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P&H HC to Assess Legal Possession of 96- yr Old Gift Validity

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punjab and haryana high court Law Insider

Khushi Bajpai

Published on: 05 August 2022 at 19:40 IST

 The Punjab and Haryana High Court has instructed the trial court to assess, among other things, the legitimacy of the deed, which was given to a community involved in the skinning, washing, and drying of animal skin over a century ago by the ruler of the then-princely state of Malerkotla.

In his ruling, Justice Arun Palli also made it plain that a suit for a “injunction simpliciter” could also address the issue of title. The property has been used by the community “from time immemorial,” which is where the case first began.

According to Justice Palli, the then-ruler granted them legal possession of the property and left it to them in a gift document dated November 26, 1926. The “suit property” was therefore included in the continuing.

Justice Palli added that it was undeniable that the plaintiff-community members had filed a “simpliciter complaint for injunction.” However, the injunction that was prayed for was not only to protect possession but also to prevent any interference with their possession, management, control, and right to build on the property that was the subject of the lawsuit.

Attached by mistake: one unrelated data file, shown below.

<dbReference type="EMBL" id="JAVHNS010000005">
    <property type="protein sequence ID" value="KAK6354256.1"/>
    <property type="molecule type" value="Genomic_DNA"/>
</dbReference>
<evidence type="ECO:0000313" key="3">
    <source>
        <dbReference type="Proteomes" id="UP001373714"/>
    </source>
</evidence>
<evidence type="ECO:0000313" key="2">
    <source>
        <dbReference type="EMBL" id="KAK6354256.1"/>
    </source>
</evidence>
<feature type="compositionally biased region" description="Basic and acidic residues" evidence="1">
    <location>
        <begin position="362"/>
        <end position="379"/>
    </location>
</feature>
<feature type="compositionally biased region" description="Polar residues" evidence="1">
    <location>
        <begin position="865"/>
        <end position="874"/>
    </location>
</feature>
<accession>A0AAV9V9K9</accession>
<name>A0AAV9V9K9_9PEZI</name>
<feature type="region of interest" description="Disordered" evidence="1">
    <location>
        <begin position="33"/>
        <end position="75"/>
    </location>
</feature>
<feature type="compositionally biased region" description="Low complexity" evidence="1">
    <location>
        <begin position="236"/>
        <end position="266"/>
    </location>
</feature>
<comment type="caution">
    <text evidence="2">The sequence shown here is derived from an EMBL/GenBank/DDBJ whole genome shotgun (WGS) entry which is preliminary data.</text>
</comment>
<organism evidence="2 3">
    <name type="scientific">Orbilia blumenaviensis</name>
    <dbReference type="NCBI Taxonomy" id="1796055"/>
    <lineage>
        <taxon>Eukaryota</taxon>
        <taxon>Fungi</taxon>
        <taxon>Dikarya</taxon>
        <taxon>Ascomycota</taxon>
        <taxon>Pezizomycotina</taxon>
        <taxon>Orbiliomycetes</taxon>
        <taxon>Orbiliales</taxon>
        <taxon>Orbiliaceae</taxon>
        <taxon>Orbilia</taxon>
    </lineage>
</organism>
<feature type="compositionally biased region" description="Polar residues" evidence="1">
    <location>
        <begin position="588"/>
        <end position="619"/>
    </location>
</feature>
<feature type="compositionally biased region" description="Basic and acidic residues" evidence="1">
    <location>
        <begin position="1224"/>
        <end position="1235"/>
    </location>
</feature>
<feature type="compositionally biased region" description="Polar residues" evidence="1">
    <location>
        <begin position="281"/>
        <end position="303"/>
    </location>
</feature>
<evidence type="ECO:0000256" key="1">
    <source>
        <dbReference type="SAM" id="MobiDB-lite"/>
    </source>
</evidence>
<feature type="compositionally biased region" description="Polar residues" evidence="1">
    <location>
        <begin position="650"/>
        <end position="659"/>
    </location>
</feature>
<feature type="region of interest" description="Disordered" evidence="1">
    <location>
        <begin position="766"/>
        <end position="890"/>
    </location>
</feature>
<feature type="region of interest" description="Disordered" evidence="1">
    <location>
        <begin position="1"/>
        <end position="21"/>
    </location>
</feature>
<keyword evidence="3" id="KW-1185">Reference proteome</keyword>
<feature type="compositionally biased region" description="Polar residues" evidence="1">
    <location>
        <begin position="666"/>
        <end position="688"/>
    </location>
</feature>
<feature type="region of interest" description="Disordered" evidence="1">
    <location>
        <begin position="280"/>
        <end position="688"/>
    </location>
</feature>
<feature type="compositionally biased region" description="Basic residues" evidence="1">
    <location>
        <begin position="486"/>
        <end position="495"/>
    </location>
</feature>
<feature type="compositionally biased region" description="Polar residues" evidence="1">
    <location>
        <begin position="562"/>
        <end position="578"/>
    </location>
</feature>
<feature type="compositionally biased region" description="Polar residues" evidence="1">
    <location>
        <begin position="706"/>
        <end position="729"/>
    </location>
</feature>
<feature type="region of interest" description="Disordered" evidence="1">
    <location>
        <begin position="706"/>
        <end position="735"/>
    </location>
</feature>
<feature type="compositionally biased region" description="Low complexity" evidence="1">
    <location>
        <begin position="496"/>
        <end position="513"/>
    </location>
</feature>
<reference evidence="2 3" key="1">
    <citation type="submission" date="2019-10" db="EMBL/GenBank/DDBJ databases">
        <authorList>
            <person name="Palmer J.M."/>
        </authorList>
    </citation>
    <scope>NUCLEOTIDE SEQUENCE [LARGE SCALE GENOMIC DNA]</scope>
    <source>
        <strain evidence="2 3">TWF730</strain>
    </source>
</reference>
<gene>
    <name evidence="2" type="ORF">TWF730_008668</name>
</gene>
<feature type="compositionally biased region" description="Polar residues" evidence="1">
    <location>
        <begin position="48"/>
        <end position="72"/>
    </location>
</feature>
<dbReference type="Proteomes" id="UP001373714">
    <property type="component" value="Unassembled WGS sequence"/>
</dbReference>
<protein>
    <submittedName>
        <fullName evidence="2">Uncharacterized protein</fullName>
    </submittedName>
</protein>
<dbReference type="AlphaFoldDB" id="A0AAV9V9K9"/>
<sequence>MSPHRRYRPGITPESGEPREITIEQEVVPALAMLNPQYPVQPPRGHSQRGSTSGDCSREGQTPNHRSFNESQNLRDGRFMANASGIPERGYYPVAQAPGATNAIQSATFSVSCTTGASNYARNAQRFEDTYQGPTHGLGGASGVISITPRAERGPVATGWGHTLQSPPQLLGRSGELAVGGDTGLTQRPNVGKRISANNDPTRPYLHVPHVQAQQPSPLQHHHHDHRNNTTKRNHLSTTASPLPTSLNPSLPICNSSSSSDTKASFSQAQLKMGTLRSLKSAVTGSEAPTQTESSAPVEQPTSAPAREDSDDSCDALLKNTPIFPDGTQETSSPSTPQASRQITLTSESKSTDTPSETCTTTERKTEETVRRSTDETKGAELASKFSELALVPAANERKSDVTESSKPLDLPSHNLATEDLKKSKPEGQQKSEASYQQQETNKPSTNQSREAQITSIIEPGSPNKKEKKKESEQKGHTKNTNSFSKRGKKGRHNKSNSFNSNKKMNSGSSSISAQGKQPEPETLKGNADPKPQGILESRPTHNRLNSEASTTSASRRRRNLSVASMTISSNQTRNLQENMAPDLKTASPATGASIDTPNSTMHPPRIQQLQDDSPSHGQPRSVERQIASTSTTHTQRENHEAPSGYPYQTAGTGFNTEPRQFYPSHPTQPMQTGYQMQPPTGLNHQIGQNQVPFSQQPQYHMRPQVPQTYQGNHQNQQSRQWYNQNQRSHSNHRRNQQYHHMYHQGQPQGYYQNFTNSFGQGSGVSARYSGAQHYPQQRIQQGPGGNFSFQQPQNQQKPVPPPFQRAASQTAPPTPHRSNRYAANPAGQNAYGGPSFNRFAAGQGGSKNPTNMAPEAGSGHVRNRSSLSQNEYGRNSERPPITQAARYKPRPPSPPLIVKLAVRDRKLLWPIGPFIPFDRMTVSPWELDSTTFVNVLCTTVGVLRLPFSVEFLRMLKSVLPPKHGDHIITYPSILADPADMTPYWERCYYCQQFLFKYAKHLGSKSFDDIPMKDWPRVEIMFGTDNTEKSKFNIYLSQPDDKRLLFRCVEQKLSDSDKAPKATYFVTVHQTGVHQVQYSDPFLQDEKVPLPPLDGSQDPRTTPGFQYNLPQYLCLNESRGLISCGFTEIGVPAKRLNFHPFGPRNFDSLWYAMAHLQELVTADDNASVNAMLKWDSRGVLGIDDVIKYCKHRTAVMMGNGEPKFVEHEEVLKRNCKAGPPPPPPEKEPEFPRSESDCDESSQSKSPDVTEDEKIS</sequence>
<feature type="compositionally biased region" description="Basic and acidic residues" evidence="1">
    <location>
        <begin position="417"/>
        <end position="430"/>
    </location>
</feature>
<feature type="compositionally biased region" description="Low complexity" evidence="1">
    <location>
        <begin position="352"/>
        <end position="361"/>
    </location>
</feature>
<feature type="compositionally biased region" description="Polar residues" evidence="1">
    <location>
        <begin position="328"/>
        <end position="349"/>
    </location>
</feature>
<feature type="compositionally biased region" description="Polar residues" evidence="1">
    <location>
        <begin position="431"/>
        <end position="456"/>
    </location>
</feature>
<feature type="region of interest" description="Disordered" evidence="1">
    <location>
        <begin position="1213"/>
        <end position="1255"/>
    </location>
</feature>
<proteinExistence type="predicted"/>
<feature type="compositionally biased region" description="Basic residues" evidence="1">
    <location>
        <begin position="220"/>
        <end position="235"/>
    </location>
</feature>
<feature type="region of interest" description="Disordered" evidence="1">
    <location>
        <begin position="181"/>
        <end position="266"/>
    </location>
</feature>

Whether the contested land belonged to the community and was given to it via the gift deed, or whether the document was forged and made up, was one of the questions the trial court framed.

Both sides were aware of the genuine nature of the dispute, according to Justice Palli. They led their evidence as a result. However, the trial court decided not to make a decision on any of the six questions it had framed because it believed that the subject of ownership or title could not be addressed in a simpliciter petition for an injunction.

In addition, Justice Palli claimed that the trial court avoided deciding the issue of the execution and legality of the gift deed since doing so would have determined “nothing but the ownership of the claimants.”

Justice Palli added that the trial court’s approach, analysis and understanding of the matter was, ex facie, flawed.

“There cannot be any quarrel with the general proposition that in a simpliciter suit for injunction, the question of title/ownership cannot be examined. But it has not been laid down as yet as an absolute principle of law that notwithstanding anything, the question of title can never be examined or gone into in a suit for injunction simpliciter”.